In collaboration with the LGO operating committee (composed of LGO partner company representatives, LGO alumni, LGO staff, and current LGO students), there is another on-going initiative to share best DEI practices among partner companies. Led by second year LGO, Julia Chen, and LGO program staff, 16 current students volunteered to reach out to the LGO partner companies and to request an interview with a company representative about their current best practices. We have been conducting these interviews over the course of the semester and those leading the initiative are now compiling this information to be shared with the operating committee. We also collected as much data as was available around racial and gender representation at each company (with the option to contribute the information anonymously and only be shared in aggregate) to establish a current baseline, challenge partner companies to continue to improve this baseline, and track progress over time. Throughout the course of these interviews, dialogues have been initiated about possible future collaboration between partner companies and students. Some of these ideas include DEI implementation best practices panels and Q&As within the operating committee, as well as a program for current students to shadow the work of partner company Employee Resource Groups.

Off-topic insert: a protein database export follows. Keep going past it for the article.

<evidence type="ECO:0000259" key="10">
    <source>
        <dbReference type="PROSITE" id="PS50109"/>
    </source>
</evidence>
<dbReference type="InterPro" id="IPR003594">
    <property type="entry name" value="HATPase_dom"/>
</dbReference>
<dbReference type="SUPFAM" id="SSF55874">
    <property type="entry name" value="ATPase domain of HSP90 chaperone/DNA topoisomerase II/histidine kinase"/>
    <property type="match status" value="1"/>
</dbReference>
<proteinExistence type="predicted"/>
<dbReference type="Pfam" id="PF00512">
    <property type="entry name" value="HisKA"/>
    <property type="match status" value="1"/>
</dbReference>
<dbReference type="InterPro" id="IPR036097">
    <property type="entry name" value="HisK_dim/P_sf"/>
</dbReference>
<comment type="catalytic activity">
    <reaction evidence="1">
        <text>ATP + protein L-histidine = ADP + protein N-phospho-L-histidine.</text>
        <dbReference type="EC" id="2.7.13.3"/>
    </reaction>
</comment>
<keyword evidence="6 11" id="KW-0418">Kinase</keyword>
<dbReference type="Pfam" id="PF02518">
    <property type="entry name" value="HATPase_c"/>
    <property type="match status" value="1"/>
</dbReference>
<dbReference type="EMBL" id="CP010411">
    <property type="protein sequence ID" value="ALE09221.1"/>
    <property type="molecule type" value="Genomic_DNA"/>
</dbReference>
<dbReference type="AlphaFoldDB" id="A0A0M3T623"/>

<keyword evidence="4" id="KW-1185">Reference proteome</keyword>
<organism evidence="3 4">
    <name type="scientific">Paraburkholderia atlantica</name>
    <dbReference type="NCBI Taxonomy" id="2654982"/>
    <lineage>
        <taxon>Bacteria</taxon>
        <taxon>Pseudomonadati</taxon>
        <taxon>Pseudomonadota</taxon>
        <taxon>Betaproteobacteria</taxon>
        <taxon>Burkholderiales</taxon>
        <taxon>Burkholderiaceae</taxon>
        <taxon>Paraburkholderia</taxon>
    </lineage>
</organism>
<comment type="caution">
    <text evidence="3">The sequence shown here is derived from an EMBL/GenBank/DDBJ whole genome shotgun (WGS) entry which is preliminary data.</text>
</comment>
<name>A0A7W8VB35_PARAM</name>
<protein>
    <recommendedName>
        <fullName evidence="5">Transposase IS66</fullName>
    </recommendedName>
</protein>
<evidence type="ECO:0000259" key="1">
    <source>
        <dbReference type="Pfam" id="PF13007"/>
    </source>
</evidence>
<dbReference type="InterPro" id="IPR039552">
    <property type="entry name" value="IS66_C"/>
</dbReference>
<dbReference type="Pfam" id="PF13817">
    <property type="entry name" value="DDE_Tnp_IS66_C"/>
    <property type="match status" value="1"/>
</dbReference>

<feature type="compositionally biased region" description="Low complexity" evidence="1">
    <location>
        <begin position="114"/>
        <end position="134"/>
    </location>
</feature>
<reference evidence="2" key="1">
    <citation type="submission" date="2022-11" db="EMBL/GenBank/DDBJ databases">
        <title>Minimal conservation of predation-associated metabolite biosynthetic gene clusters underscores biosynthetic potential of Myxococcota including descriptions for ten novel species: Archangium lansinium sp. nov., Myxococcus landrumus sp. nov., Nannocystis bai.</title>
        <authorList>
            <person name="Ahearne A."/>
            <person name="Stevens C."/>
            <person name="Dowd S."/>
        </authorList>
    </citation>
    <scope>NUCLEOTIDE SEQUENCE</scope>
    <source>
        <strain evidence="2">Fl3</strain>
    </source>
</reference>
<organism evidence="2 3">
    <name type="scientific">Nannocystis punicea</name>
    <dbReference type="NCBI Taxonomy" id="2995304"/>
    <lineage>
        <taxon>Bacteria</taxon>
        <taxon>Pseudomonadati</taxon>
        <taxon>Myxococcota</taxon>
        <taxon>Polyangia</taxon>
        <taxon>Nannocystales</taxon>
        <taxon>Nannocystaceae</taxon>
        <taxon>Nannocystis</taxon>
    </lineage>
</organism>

Inspired by Chandler Perry’s work to update the Sloan core curriculum, the committee has been evaluating the LGO summer core curriculum. Led by first year LGO, Paige Wyler, students have been collaborating with the summer core professors to find (and in some situations write) cases that include more diverse protagonists and broader themes while still teaching the operations lessons essential to the existing case work. These students have also been collaborating with LGO staff to incorporate a DEI workshop in LGO orientation.

Beyond summer curriculum, the Active Allyship committee has also been collaborating with the LGO seminar committee, who organize weekly guest speakers to share their experiences with LGO students. Historically this weekly LGO leadership seminar speakers have been primarily program alumni who speak about their career journeys, run through difficult problems from their own work experience, and share advice they would have given themselves when they were students. This semester, the seminar committee made a very concerted effort to make sure our speakers were a diverse representation of leaders regardless of alumni status and that topics from operations, to police brutality, to climate change were open for discussion. We had a workshop led by Sloan professor Jason Jay on how to break through gridlock in difficult conversations with someone who may have conflicting views or values. We had a lecture and discussion on leading through difficulty with a Chief of Police who offered his resignation this spring (which wasn’t accepted) when an unarmed Latinx man died in police custody. We discussed integrity with a CEO who dealt with employees being sexually harassed by clients and other employees within her company. We still had many traditional lectures on leadership lessons, hard problems, and career advice, but the committee made sure the speakers were more representative including military veterans, women of color, and immigrants with various experiences and backgrounds.